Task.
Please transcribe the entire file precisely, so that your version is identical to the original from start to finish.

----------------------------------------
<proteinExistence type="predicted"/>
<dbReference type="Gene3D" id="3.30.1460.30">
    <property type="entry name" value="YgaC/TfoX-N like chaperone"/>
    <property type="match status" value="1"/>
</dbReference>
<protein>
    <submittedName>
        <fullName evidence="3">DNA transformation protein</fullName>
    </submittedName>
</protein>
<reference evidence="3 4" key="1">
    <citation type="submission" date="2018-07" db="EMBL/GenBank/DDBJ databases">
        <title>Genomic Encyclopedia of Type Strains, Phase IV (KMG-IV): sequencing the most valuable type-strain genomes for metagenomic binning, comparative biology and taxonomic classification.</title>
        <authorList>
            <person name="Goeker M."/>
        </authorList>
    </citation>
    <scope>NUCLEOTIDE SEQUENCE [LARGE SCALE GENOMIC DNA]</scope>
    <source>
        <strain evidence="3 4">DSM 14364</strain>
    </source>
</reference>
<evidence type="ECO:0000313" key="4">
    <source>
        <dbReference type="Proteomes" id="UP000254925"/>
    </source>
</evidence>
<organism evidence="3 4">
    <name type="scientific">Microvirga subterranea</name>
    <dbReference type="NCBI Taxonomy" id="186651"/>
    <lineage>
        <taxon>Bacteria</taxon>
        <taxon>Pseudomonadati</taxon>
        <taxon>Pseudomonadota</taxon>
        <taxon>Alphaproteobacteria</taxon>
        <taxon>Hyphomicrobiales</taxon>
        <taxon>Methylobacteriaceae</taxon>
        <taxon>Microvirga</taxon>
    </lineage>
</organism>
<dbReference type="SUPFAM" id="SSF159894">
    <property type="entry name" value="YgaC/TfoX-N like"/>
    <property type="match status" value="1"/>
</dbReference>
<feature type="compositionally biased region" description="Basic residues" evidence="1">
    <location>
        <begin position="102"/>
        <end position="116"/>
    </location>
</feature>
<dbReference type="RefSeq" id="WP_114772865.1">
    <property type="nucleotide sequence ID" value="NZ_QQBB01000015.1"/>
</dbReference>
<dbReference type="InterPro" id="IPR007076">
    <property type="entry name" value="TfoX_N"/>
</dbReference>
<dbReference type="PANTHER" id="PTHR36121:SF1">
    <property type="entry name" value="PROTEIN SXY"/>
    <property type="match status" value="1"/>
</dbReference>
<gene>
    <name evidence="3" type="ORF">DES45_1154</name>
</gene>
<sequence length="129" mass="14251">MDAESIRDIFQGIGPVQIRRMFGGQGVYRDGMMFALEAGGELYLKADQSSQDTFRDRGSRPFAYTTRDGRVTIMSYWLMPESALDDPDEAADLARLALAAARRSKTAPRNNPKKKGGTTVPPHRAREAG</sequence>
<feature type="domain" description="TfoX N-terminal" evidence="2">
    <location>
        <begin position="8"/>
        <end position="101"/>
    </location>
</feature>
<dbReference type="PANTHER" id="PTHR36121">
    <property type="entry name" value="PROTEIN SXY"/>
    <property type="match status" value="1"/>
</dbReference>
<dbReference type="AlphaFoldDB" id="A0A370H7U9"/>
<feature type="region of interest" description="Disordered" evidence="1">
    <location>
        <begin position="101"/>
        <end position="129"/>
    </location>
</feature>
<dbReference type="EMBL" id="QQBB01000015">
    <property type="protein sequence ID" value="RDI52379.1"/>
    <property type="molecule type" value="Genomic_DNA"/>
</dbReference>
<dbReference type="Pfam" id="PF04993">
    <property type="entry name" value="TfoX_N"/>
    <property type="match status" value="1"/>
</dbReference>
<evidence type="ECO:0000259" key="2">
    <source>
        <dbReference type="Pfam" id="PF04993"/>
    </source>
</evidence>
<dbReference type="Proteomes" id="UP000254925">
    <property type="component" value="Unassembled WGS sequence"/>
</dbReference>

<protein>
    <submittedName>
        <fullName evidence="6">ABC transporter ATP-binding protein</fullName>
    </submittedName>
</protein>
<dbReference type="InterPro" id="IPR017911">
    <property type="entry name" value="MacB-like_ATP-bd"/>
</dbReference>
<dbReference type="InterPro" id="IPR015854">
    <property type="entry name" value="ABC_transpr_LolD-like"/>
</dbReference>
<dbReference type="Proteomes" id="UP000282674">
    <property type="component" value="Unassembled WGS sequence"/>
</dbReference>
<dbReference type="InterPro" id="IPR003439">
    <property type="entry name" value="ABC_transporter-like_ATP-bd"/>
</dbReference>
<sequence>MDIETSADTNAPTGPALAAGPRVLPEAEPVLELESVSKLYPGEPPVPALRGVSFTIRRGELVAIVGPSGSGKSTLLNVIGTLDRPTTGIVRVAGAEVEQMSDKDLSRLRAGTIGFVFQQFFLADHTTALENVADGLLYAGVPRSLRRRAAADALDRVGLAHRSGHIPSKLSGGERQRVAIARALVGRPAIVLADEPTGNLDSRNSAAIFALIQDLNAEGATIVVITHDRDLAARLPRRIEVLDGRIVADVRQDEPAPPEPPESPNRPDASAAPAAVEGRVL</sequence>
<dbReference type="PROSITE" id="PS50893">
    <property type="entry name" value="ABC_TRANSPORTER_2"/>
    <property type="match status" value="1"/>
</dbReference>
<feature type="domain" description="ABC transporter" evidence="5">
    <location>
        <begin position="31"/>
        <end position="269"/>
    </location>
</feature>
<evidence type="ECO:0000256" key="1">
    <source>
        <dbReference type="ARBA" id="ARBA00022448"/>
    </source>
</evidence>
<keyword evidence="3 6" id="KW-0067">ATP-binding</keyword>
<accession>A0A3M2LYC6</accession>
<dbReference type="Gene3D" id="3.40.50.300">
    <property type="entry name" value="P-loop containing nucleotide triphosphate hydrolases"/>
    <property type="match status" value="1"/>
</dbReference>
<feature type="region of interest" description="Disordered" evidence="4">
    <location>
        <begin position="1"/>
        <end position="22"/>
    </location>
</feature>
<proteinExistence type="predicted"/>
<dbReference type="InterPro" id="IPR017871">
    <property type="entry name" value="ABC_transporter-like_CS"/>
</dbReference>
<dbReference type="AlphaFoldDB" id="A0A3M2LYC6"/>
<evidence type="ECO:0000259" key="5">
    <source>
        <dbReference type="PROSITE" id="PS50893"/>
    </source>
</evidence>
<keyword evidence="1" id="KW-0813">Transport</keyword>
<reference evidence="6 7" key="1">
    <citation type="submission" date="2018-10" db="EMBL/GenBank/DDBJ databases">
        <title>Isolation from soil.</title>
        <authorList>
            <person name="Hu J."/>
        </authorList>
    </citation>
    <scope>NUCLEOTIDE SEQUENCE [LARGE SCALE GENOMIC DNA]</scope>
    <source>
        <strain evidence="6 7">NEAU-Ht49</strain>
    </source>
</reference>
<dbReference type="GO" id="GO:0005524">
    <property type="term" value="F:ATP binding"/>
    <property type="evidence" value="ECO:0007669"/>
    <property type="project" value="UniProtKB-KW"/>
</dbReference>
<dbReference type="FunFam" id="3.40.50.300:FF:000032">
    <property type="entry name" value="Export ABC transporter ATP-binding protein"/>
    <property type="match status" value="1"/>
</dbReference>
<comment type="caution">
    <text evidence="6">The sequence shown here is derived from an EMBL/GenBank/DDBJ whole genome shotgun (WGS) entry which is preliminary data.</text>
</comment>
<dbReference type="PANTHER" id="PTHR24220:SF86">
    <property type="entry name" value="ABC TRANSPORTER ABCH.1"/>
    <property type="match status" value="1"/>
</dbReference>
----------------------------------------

<proteinExistence type="predicted"/>
<dbReference type="Gene3D" id="3.30.1460.30">
    <property type="entry name" value="YgaC/TfoX-N like chaperone"/>
    <property type="match status" value="1"/>
</dbReference>
<protein>
    <submittedName>
        <fullName evidence="3">DNA transformation protein</fullName>
    </submittedName>
</protein>
<reference evidence="3 4" key="1">
    <citation type="submission" date="2018-07" db="EMBL/GenBank/DDBJ databases">
        <title>Genomic Encyclopedia of Type Strains, Phase IV (KMG-IV): sequencing the most valuable type-strain genomes for metagenomic binning, comparative biology and taxonomic classification.</title>
        <authorList>
            <person name="Goeker M."/>
        </authorList>
    </citation>
    <scope>NUCLEOTIDE SEQUENCE [LARGE SCALE GENOMIC DNA]</scope>
    <source>
        <strain evidence="3 4">DSM 14364</strain>
    </source>
</reference>
<evidence type="ECO:0000313" key="4">
    <source>
        <dbReference type="Proteomes" id="UP000254925"/>
    </source>
</evidence>
<organism evidence="3 4">
    <name type="scientific">Microvirga subterranea</name>
    <dbReference type="NCBI Taxonomy" id="186651"/>
    <lineage>
        <taxon>Bacteria</taxon>
        <taxon>Pseudomonadati</taxon>
        <taxon>Pseudomonadota</taxon>
        <taxon>Alphaproteobacteria</taxon>
        <taxon>Hyphomicrobiales</taxon>
        <taxon>Methylobacteriaceae</taxon>
        <taxon>Microvirga</taxon>
    </lineage>
</organism>
<dbReference type="SUPFAM" id="SSF159894">
    <property type="entry name" value="YgaC/TfoX-N like"/>
    <property type="match status" value="1"/>
</dbReference>
<feature type="compositionally biased region" description="Basic residues" evidence="1">
    <location>
        <begin position="102"/>
        <end position="116"/>
    </location>
</feature>
<dbReference type="RefSeq" id="WP_114772865.1">
    <property type="nucleotide sequence ID" value="NZ_QQBB01000015.1"/>
</dbReference>
<dbReference type="InterPro" id="IPR007076">
    <property type="entry name" value="TfoX_N"/>
</dbReference>
<dbReference type="PANTHER" id="PTHR36121:SF1">
    <property type="entry name" value="PROTEIN SXY"/>
    <property type="match status" value="1"/>
</dbReference>
<gene>
    <name evidence="3" type="ORF">DES45_1154</name>
</gene>
<sequence length="129" mass="14251">MDAESIRDIFQGIGPVQIRRMFGGQGVYRDGMMFALEAGGELYLKADQSSQDTFRDRGSRPFAYTTRDGRVTIMSYWLMPESALDDPDEAADLARLALAAARRSKTAPRNNPKKKGGTTVPPHRAREAG</sequence>
<feature type="domain" description="TfoX N-terminal" evidence="2">
    <location>
        <begin position="8"/>
        <end position="101"/>
    </location>
</feature>
<dbReference type="PANTHER" id="PTHR36121">
    <property type="entry name" value="PROTEIN SXY"/>
    <property type="match status" value="1"/>
</dbReference>
<dbReference type="AlphaFoldDB" id="A0A370H7U9"/>
<feature type="region of interest" description="Disordered" evidence="1">
    <location>
        <begin position="101"/>
        <end position="129"/>
    </location>
</feature>
<dbReference type="EMBL" id="QQBB01000015">
    <property type="protein sequence ID" value="RDI52379.1"/>
    <property type="molecule type" value="Genomic_DNA"/>
</dbReference>
<dbReference type="Pfam" id="PF04993">
    <property type="entry name" value="TfoX_N"/>
    <property type="match status" value="1"/>
</dbReference>
<evidence type="ECO:0000259" key="2">
    <source>
        <dbReference type="Pfam" id="PF04993"/>
    </source>
</evidence>
<dbReference type="Proteomes" id="UP000254925">
    <property type="component" value="Unassembled WGS sequence"/>
</dbReference>

<protein>
    <submittedName>
        <fullName evidence="6">ABC transporter ATP-binding protein</fullName>
    </submittedName>
</protein>
<dbReference type="InterPro" id="IPR017911">
    <property type="entry name" value="MacB-like_ATP-bd"/>
</dbReference>
<dbReference type="InterPro" id="IPR015854">
    <property type="entry name" value="ABC_transpr_LolD-like"/>
</dbReference>
<dbReference type="Proteomes" id="UP000282674">
    <property type="component" value="Unassembled WGS sequence"/>
</dbReference>
<dbReference type="InterPro" id="IPR003439">
    <property type="entry name" value="ABC_transporter-like_ATP-bd"/>
</dbReference>
<sequence>MDIETSADTNAPTGPALAAGPRVLPEAEPVLELESVSKLYPGEPPVPALRGVSFTIRRGELVAIVGPSGSGKSTLLNVIGTLDRPTTGIVRVAGAEVEQMSDKDLSRLRAGTIGFVFQQFFLADHTTALENVADGLLYAGVPRSLRRRAAADALDRVGLAHRSGHIPSKLSGGERQRVAIARALVGRPAIVLADEPTGNLDSRNSAAIFALIQDLNAEGATIVVITHDRDLAARLPRRIEVLDGRIVADVRQDEPAPPEPPESPNRPDASAAPAAVEGRVL</sequence>
<dbReference type="PROSITE" id="PS50893">
    <property type="entry name" value="ABC_TRANSPORTER_2"/>
    <property type="match status" value="1"/>
</dbReference>
<feature type="domain" description="ABC transporter" evidence="5">
    <location>
        <begin position="31"/>
        <end position="269"/>
    </location>
</feature>
<evidence type="ECO:0000256" key="1">
    <source>
        <dbReference type="ARBA" id="ARBA00022448"/>
    </source>
</evidence>
<keyword evidence="3 6" id="KW-0067">ATP-binding</keyword>
<accession>A0A3M2LYC6</accession>
<dbReference type="Gene3D" id="3.40.50.300">
    <property type="entry name" value="P-loop containing nucleotide triphosphate hydrolases"/>
    <property type="match status" value="1"/>
</dbReference>
<feature type="region of interest" description="Disordered" evidence="4">
    <location>
        <begin position="1"/>
        <end position="22"/>
    </location>
</feature>
<proteinExistence type="predicted"/>
<dbReference type="InterPro" id="IPR017871">
    <property type="entry name" value="ABC_transporter-like_CS"/>
</dbReference>
<dbReference type="AlphaFoldDB" id="A0A3M2LYC6"/>
<evidence type="ECO:0000259" key="5">
    <source>
        <dbReference type="PROSITE" id="PS50893"/>
    </source>
</evidence>
<keyword evidence="1" id="KW-0813">Transport</keyword>
<reference evidence="6 7" key="1">
    <citation type="submission" date="2018-10" db="EMBL/GenBank/DDBJ databases">
        <title>Isolation from soil.</title>
        <authorList>
            <person name="Hu J."/>
        </authorList>
    </citation>
    <scope>NUCLEOTIDE SEQUENCE [LARGE SCALE GENOMIC DNA]</scope>
    <source>
        <strain evidence="6 7">NEAU-Ht49</strain>
    </source>
</reference>
<dbReference type="GO" id="GO:0005524">
    <property type="term" value="F:ATP binding"/>
    <property type="evidence" value="ECO:0007669"/>
    <property type="project" value="UniProtKB-KW"/>
</dbReference>
<dbReference type="FunFam" id="3.40.50.300:FF:000032">
    <property type="entry name" value="Export ABC transporter ATP-binding protein"/>
    <property type="match status" value="1"/>
</dbReference>
<comment type="caution">
    <text evidence="6">The sequence shown here is derived from an EMBL/GenBank/DDBJ whole genome shotgun (WGS) entry which is preliminary data.</text>
</comment>
<dbReference type="PANTHER" id="PTHR24220:SF86">
    <property type="entry name" value="ABC TRANSPORTER ABCH.1"/>
    <property type="match status" value="1"/>
</dbReference>